said, the Vote very much interested his constituents. There were two small arms factories, one being at Enfield and the other at Sparkbrook. In the current year the Wages Vote for Enfield had been reduced only 25 per cent., while that for Sparkbrook had been reduced no less than 42 per cent. The amount was formerly £60,000 for Sparkbrook, but during the current year it had been reduced to £35,000. When the Estimates for 1894–5 were issued it was seen that the £35,000 had been practically reduced to £14,000, for although the amount stood at £36,000 a sum of £22,000 was to be expended in repairing the shops. The proposed reduction amounted to a practical extinction of the small arms factory at Sparkbrook, which was described as one of the best equipped factories in the world. In the interests of the Public Service his hon. Friends and himself thought it inadvisable to practically destroy a factory of that kind. They were therefore glad to find that the Secretary for War had somewhat modified the Estimates by consenting to produce at Sparkbrook the rifles that would be required for the Navy during the coming year. They thanked him very much for this concession, which would, of course, keep the factory going during the coming year. At Enfield, so far from there having been any reduction, the wages bill had been increased by £78,000, making a total for the coming year of £198,000. He thought he would best consult the convenience of the Committee if he did not on that occasion deal with the general question as between Sparkbrook and Enfield, especially as there would be an opportunity of going into the question at a later period of the Session. Hon. Members must, however, know that a factory placed in the centre of the Kingdom in the midst of an unlimited supply of men and material of the very best quality and at a place where the railway facilities to all parts of the country were excellent was in the best possible place. Sparkbrook was, undoubtedly, the best place, especially in the case of emergency. He was aware that Enfield was the pet so far as official influence was concerned, and it was time that the question should be brought before the House as a practical one, so that that official influence might not be allowed much longer to spend such enormous sums year after year on what could only be termed an exotic. They had never raised any question about Enfield until they were in a measure challenged by the extraordinary way in which it had become the pet not of successive Governments, but, he believed, of the officials connected with this branch of the Public Service. He would therefore conclude with again thanking his right hon. Friend for the kind manner in which he had received the representations placed before him, and for having gone so far, at any rate, as to allow this factory to be continued as a going concern instead of being dismantled and being practically reduced to a position of uselessness.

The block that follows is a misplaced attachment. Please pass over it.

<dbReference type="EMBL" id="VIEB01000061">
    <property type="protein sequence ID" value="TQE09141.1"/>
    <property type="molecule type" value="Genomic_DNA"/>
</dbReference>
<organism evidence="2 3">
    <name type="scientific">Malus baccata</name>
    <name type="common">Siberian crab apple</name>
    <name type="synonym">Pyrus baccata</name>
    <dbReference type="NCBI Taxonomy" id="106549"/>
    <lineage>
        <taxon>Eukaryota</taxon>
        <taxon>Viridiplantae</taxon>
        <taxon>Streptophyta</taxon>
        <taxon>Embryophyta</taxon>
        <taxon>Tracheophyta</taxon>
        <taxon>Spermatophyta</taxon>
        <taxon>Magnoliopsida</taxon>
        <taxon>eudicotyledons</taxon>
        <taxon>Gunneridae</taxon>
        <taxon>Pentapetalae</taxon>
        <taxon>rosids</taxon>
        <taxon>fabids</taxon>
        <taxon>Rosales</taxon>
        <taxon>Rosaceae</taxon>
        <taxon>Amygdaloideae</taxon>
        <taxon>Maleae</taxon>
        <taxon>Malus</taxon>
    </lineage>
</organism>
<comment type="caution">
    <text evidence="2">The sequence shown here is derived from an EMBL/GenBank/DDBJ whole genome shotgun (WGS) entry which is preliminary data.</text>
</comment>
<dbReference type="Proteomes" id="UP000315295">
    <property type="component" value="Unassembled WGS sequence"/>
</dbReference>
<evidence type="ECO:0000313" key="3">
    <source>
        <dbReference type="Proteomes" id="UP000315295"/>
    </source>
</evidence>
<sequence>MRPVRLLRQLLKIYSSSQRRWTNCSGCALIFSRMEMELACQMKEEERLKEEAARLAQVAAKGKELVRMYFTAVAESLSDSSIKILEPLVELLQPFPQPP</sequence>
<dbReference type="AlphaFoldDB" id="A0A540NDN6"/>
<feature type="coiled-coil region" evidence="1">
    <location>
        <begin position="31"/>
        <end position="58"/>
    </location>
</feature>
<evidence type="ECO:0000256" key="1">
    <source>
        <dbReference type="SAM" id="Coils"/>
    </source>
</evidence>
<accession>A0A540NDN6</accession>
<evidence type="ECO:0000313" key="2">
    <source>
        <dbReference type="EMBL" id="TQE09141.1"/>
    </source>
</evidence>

MR. J. CHAMBERLAIN (Birmingham, W.)